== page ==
The U.S. Court of Appeals for the Federal Circuit today affirmed an earlier district court decision holding that the asserted claims of four U.S. patents directed to methods of dosing glatiramer acetate 40mg/mL injection are invalid as obvious. Each of the patents-in-suit is owned by Yeda Research & Development Co., Ltd. and licensed to Teva Pharmaceuticals Industries, Ltd., and relate to Teva's COPAXONE® (glatiramer acetate) injection, 40mg/mL.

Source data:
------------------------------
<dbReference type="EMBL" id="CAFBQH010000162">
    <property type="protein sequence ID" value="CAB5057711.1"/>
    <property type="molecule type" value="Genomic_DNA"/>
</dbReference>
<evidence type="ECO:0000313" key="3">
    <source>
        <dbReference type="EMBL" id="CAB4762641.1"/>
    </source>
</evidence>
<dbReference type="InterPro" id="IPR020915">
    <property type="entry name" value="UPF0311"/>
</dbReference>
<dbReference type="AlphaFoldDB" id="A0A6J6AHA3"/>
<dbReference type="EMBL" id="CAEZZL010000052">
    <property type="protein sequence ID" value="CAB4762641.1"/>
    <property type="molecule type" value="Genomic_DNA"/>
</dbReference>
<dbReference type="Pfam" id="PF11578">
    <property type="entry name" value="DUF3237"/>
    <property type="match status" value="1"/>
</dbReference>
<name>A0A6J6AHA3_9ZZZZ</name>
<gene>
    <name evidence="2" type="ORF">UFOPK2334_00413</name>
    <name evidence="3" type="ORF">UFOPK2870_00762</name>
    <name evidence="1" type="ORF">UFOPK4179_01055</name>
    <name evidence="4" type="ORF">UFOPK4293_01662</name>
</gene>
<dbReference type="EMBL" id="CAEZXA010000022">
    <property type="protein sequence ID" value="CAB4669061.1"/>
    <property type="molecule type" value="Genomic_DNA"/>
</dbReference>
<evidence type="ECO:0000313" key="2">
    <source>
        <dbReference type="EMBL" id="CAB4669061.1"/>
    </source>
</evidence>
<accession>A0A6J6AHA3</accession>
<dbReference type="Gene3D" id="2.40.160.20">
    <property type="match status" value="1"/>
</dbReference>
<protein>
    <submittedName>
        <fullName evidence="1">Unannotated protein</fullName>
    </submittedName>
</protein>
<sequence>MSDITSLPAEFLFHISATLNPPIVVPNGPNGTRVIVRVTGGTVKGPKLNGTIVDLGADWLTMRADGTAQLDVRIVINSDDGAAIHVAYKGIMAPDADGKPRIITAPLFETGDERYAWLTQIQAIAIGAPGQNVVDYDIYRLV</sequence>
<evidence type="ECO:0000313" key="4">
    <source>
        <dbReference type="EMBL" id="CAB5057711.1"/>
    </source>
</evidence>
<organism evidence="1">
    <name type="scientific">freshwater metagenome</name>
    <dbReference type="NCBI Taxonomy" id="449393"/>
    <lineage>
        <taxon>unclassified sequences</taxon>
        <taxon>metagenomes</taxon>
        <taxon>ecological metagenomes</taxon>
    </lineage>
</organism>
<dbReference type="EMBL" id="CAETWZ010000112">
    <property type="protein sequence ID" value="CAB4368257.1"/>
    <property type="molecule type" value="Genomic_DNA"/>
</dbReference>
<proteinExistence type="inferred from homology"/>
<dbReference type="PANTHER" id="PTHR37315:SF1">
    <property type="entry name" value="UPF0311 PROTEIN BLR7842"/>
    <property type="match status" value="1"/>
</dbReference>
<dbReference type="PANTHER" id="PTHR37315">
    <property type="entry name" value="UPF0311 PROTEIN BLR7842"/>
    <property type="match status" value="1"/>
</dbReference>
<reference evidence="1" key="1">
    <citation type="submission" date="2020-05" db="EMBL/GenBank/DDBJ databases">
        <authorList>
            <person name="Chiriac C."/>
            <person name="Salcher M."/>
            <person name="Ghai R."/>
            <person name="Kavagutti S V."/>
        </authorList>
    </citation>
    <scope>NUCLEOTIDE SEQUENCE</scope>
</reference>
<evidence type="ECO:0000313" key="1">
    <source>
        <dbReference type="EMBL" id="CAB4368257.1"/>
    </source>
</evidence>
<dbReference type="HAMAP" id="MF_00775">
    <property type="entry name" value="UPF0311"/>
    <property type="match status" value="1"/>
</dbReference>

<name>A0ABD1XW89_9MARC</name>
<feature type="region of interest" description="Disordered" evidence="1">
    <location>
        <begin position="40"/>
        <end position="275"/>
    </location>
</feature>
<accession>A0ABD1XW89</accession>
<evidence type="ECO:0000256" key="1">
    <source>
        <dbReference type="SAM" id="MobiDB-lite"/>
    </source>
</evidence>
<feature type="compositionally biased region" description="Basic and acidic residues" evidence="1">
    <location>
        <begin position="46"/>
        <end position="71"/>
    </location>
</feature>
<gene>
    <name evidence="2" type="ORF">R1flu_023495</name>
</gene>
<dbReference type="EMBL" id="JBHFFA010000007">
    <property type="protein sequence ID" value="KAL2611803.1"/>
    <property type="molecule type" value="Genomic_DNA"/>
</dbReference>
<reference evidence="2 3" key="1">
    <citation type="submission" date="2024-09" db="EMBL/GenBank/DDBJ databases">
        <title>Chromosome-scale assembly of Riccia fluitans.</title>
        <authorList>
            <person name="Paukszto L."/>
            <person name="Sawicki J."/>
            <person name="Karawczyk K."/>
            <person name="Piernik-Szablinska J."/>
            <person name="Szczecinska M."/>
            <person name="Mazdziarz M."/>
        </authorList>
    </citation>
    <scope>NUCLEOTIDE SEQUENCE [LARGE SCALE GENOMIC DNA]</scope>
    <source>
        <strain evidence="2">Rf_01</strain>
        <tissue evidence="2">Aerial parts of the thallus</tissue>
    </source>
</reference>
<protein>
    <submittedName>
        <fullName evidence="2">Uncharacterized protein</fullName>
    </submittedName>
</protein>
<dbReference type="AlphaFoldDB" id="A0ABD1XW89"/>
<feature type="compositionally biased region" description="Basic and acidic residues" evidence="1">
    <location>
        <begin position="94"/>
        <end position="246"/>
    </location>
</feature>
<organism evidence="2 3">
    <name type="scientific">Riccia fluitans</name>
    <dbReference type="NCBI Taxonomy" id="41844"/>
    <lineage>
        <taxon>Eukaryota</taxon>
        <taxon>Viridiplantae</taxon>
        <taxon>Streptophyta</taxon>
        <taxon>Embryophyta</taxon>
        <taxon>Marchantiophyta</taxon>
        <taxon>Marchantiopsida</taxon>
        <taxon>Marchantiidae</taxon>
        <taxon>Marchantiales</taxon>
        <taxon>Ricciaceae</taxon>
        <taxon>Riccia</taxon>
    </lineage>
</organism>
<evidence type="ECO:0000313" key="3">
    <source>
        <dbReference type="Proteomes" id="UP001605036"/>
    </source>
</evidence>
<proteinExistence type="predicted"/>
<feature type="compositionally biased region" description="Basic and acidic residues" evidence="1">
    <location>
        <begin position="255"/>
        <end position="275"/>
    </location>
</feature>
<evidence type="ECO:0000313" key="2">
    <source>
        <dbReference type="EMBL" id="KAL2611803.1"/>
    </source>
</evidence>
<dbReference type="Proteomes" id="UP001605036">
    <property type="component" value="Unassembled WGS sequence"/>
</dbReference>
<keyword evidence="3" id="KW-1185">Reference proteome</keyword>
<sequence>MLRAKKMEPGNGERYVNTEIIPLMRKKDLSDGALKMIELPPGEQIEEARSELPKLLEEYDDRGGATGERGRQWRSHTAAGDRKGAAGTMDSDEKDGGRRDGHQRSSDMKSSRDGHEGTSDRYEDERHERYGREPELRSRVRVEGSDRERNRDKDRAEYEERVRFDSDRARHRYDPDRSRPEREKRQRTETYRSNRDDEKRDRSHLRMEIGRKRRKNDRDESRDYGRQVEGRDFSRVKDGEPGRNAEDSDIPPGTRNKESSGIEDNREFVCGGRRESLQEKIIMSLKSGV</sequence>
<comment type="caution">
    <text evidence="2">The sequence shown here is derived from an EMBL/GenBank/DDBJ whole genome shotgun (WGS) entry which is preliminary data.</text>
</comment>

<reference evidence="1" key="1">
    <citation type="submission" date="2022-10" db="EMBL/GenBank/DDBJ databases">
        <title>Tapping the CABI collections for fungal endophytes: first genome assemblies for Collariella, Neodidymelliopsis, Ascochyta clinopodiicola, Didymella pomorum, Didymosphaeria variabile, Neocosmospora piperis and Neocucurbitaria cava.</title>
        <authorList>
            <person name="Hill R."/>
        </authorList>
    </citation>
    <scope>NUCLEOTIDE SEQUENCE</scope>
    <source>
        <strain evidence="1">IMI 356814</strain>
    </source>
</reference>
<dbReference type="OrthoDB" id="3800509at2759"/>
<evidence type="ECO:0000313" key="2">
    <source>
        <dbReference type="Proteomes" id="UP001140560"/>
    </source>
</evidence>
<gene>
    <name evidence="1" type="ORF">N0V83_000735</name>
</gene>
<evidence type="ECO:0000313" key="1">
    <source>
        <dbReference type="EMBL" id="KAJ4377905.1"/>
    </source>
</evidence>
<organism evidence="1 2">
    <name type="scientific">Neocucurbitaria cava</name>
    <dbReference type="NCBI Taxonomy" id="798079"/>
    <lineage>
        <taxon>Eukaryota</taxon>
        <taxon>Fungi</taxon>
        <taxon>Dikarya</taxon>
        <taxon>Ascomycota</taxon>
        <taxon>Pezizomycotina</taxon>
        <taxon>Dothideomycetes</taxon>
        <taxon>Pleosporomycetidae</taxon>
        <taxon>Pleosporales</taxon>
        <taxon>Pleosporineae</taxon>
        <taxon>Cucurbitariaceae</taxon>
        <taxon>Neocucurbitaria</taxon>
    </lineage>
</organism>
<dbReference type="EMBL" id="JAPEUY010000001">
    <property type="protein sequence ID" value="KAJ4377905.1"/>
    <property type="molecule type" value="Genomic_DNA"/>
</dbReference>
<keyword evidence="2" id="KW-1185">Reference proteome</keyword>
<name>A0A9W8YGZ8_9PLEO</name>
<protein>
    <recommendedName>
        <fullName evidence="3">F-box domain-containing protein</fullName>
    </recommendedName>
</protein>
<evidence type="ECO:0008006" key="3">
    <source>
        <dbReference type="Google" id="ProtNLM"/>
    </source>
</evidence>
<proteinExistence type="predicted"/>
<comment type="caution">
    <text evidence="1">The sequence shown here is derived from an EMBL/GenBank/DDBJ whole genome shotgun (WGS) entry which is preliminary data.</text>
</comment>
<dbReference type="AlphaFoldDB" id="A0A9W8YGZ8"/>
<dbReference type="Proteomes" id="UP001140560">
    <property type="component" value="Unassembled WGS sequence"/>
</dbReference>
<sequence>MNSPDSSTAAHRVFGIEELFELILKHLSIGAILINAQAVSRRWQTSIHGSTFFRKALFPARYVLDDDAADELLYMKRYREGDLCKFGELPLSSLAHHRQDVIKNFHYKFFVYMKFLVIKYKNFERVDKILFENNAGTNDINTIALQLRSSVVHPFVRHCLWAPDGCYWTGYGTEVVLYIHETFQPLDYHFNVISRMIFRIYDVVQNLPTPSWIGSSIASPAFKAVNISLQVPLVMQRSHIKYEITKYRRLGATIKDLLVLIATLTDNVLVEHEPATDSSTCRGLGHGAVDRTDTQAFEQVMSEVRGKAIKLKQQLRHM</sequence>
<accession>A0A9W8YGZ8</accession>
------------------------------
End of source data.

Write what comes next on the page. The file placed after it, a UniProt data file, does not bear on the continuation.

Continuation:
After a seven-day bench trail held in the fall of 2016, the District Court of the District of Delaware (Judge Gregory Sleet) held the asserted claims of U.S. Patent Nos. 8,399,413, 8,232,250, 8,969,302, and 9,155,776 invalid as obvious under 35 U.S.C. § 103. In the litigation, Plaintiffs Teva Pharmaceuticals USA Inc., Teva Pharmaceutical Industries Ltd., Teva Neuroscience Inc., and Yeda Research and Development Co. Ltd. (collectively "Teva"), sought to prevent marketing of a generic equivalent to Copaxone® 40 (glatiramer acetate 40 mg/ml) by a number of ANDA filers, including Sandoz Inc. (“Sandoz”).